I needed to do to build a business—not just a theoretical plan on paper. With the hope that my assumptions were wrong— and the feeling that I had to buy something to get myself on track—1 purchased a few titles.

Sadly, I wasn't wrong. And I ended up $75.65 poorer as a result.

Most of the books I bought were repetitive and wholly unrealistic for aspiring entrepreneurs. 1 began to wonder if any of these so-called business experts had ever even met a college student, recent grad, or young person looking to start his or her own business before. Ask friends and family for start-up capital? The author might as well have said, "Good luck, but if daddy doesn't have deep pockets, don't even bother. Get a 'real' job, punk." Apply for bank loans and credit lines to gain access to operating capital? Sure, because so many of us have outstanding credit and have already paid off all of our debts and student loans. Yeah, right.

I might not have had a pot to piss in, but I sure as hell wasn't about to quit because some blowhard authors had penned one-size-fits-all approaches to starting a business in exchange for an advance check from a publisher and an expert credential to headline their blogs.

No matter. Nothing was going to stop me from fulfilling the promise 1 had made to myself—not even being clueless about how to start a business.

With barely a dollar to my name and no resources to guide me, I did what I thought any half-cocked, passionate, ambitious, impulse-driven know-it-all would do: I got started and figured it out for myself. Crazy? Perhaps. But in the end, my decision and subsequent hard work paid off tenfold. Sure, there were nights I went hungry and days 1 nearly starved. But as the months and years passed, 1 found ways to feed myself quite well—all without a suitable guidebook. Fortunately, you won't have to face the same situation; it's a problem I've now remedied for you with Never Get a "Real" Job.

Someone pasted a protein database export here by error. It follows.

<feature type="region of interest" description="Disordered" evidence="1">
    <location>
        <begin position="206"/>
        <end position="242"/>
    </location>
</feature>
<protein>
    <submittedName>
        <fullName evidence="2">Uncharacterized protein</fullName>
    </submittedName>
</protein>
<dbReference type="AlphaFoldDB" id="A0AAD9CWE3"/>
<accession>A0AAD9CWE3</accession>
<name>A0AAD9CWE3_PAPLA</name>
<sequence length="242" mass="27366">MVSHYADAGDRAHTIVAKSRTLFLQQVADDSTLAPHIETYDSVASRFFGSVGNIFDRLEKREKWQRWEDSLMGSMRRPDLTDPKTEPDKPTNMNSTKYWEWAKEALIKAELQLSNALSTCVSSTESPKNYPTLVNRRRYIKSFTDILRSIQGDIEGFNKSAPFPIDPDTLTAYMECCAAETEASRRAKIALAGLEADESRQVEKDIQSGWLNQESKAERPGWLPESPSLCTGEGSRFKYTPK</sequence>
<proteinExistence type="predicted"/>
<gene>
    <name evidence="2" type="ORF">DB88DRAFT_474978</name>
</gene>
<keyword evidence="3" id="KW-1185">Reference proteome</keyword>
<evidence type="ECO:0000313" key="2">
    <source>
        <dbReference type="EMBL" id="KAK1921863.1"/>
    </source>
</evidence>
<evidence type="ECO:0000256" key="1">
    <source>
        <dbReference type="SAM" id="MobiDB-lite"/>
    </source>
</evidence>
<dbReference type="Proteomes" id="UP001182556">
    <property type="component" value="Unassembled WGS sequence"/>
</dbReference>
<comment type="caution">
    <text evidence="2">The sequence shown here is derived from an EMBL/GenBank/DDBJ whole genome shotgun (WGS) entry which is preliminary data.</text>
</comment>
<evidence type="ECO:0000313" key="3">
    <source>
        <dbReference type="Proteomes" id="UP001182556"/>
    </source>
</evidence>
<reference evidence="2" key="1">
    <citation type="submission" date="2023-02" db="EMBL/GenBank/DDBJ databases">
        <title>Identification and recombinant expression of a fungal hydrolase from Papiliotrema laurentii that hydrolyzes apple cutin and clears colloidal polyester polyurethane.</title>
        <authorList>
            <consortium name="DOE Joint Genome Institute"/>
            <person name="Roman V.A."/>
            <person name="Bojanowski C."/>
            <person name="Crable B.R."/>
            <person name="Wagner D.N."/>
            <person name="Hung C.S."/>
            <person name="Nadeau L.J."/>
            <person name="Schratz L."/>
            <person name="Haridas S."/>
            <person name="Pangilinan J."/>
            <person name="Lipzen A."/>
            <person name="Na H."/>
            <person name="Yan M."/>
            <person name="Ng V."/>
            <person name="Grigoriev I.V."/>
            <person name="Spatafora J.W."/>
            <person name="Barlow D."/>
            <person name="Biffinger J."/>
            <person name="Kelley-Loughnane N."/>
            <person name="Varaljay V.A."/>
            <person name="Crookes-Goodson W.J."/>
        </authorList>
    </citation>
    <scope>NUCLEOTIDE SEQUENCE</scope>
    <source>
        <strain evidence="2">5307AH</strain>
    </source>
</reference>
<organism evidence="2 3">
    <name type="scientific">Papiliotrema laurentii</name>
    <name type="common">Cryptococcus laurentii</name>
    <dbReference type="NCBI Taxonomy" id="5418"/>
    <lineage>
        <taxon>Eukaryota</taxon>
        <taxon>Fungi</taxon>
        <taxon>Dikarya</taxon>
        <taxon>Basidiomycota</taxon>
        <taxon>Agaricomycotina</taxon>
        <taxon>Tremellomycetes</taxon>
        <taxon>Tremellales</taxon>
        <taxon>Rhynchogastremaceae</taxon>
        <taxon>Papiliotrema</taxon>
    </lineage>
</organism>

I-et me be clear: I don't have millions of dollars in the bank, six- figure sports cars, or gold-plated yachts. I'm not the product of a wealthy family or a storied entrepreneurial heritage; nor am I the outcome of an accredited business school. In fact, I gradu- ated from a film school where I never attended a single business or mathematics class.

So why should you listen to what I have to say? After all, who am I to tell you how to build a successful business?

Because I know what it's like to have to move back in with your parents and how depressing it is to have shrinking bank accounts and mounting debts. I know what's in store for you. I know what you think is going to happen versus what will actu- ally happen.

I understand you, because I am you.

I was where you are right now—confused, eager, antsy, dis- appointed, scared, unfulfilled, and ready for something more; and not 30 years ago, either. Most importantly, my journey— and its results—are proof that Anyone has the ability to survive, thrive, and make the seemingly impossible happen—all with- out ever needing to get a "real" job.

Since I became an entrepreneur, I've built several successful companies, and others that didn't last more than three months. I've worked alongside both smart partners and idiots. I've made a lot of money—but I've failed more times than I've succeeded.

Through it all, I've always been my own boss; I've never worked for "The Man," and I've never gone bankrupt. Both my successes and failures have prompted me to develop new ways of thinking about business. I've created business planning, bootstrapping, and sales and marketing methodologies that have enabled me to build a steady and sustainable lifestyle, supported by a healthy six-figure income. I've shared my strat- egies with tens of thousands of aspiring entrepreneurs through my syndicated Entrepreneur column—and will now share them with you in this book.


Let's get a few things straight at the outset. I don't have any magic formulas for raising capital or get-rich-quick schemes.

If you're looking for cutesy gimmicks and paperwork exercises, then look elsewhere. If you're shopping for a miracle cure or infomercial-style promises that will get you from zero to hero.